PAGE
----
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New British Prime Minister Liz Truss announces a cap on energy bills to combat the cost of living crisis

UK Prime Minister Liz Truss announced a stimulus package to help Britons with sky-high energy bills.

Truss said the typical household “will pay no more than £2,500 ($2,880) per year for each of the next two years,” which the Prime Minister added would give the average household “a £1,000 saving per year.”

Before the announcement, energy bills for Britons were set to reach £3,549 a year from October 1, up from £1,971.

The stimulus package comes as more than 1[ads1]80,000 people in the UK have pledged to cancel their energy bills on October 1 in protest against rising energy prices.

—Hannah Ward-Glenton

The euro rises ahead of the ECB’s interest rate decision

The euro moved higher against the US dollar and British pound as investors await the ECB’s interest rate hike announcement.

The euro was trading up 0.1% at $1.0015 around midday in London. On Monday, the shared currency fell below 99 cents for the first time in 20 years amid energy security fears.

Pound woes continue ahead of UK energy bailout announcement

Questions about the stimulus package’s impact on Britain’s growth and net debt have combined with ongoing dollar strength amid market volatility.

The euro was up 0.24% against the pound at 0.8639 ahead of the ECB announcement, but down 0.17% against the dollar at 0.9986.

– Jenny Reid

European shares start the day higher

Most sectors were trading higher early Thursday, as energy security continued to dominate headlines and investors await a decision on rate hikes from the European Central Bank.

Only retail stocks saw a significant drop in early trade, losing 1.67%. Oil and gas businesses rose 0.14% after leading Wednesday’s losses.

British biotech company Genus was the biggest gainer, up 7.9%, after posting higher profits in full-year results.

At the other end of the scale, French IT firm and consultancy Atos fell 12.75%.

– Jenny Reid

The European Central Bank could trigger a jumbo interest rate hike as the economy heads into recession

The European Central Bank is expected to accelerate a series of rate hikes and sacrifice growth in the region due to the rising cost of living which threatens to rise even higher.

ECB Executive Board member Isabel Schnabel’s speech in Jackson Hole set the tone for the upcoming policy meeting this week. With eurozone inflation forecast to rise to at least 10% in the coming months and the risk of consumer prices soaring higher, a “jumbo” rate hike of 75 basis points on Thursday is certainly a possibility.

“As front-loaded hikes may have a greater impact on inflation expectations than a more gradual approach, a 75bp move may make sense,” ECB watchdog and Berenberg chief economist Holger Schmieding said in a research note.

Read the whole story here: The European Central Bank could trigger a jumbo rate hike as the economy slides into recession

—Holly Ellyatt

US dollar has legs to move even higher, Wells Fargo strategist says

The US dollar has room to move higher thanks to interest rate differentials on the back of a hawkish Federal Reserve, according to Wells Fargo Securities FX strategist Brendan McKenna.

“We think many of these international banks will not be able to raise interest rates as aggressively as the markets have priced in,” he told CNBC’s “Squawk Box Asia.”

“So it’s kind of a combination of a more hawkish Fed and a less hawkish tightening cycle from these international central banks supporting the dollar for the rest of this year,” he said.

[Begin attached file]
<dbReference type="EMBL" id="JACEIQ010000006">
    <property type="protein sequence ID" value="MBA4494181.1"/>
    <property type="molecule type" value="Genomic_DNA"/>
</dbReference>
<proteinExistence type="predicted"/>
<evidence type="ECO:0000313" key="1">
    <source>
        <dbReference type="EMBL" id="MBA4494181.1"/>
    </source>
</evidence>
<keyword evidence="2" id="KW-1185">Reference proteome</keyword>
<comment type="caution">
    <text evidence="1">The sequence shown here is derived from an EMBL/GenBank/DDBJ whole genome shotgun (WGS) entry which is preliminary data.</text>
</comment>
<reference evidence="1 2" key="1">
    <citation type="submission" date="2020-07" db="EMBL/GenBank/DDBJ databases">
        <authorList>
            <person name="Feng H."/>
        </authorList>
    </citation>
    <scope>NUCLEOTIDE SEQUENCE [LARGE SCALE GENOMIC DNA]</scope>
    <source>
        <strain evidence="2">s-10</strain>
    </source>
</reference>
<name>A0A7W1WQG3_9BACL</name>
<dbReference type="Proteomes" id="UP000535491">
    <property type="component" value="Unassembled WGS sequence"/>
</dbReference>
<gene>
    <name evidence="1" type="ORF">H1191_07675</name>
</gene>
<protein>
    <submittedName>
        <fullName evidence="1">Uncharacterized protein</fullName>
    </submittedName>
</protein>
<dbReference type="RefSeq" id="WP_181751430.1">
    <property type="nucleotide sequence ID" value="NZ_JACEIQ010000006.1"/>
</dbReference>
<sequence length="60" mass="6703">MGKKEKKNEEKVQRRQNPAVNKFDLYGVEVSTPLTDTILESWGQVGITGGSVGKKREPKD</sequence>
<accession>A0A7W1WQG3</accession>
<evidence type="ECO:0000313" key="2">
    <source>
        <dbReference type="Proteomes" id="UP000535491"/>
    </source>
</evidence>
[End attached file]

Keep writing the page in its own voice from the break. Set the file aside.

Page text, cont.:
– Jihye Lee

Goldman Sachs raises the Fed’s forecasts for hikes for this year

Goldman Sachs revised its forecasts for upcoming interest rate decisions from the Federal Reserve.

Analysts led by chief economist Jan Hatzius said in a note that the firm expects a rise of 75 basis points in September, up from a previous forecast of 50 basis points, as well as a rise of 50 basis points in November, also revised from a previous estimate of 25 basis points.

It also expects a 25 basis point hike in December – citing officials’ recent hawkish commentary.

The note said Fed officials “have appeared to suggest that progress toward taming inflation has not been as steady or as rapid as they would like,” the note said.

– Jihye Lee

CNBC Pro: The Wall Street pro predicts when the S&P 500 will rally — and reveals how to trade it

Market volatility is here to stay, according to market veteran Phil Blancato.

But the president and CEO of Ladenburg Thalmann Asset Management sees a “strong rally” on the cards as market conditions improve.

He predicts when the rally will take place and lists his top picks for trading the volatility.

Pro subscribers can read more here.

— Zavier Ong

All major averages edge higher, Nasdaq snaps 7-day losing streak

Stocks rose on Wednesday as Wall Street looked past concerns about aggressive rate hikes by the Federal Reserve.

The Dow Jones Industrial Average rose 435.98 points, or 1.40%, to end the day at 31,581.28. The S&P 500 rose 1.83% to 3,979.90 and the Nasdaq Composite rose 2.14% to 11,791.90, snapping a seven-day losing streak.

—Carmen Reinicke

European markets: Here are the opening calls

European shares are expected to open cautiously higher on Wednesday with Britain’s FTSE index set 18 points higher at 7,560, Germany’s DAX 33 points higher at 13,944, France’s CAC 40 up 18 points at 6,616 and Italy’s FTSE MIB up 42 points at 2029, according to data from IG.

Data releases include preliminary unemployment data for the eurozone for the second quarter as well as gross domestic product for the second quarter. The latest UK inflation figures for July will be released alongside provisional Dutch GDP for the second quarter.

The income comes from Uniper, Carlsberg, Persimmon, Balfour Beatty, BAT and National Grid.

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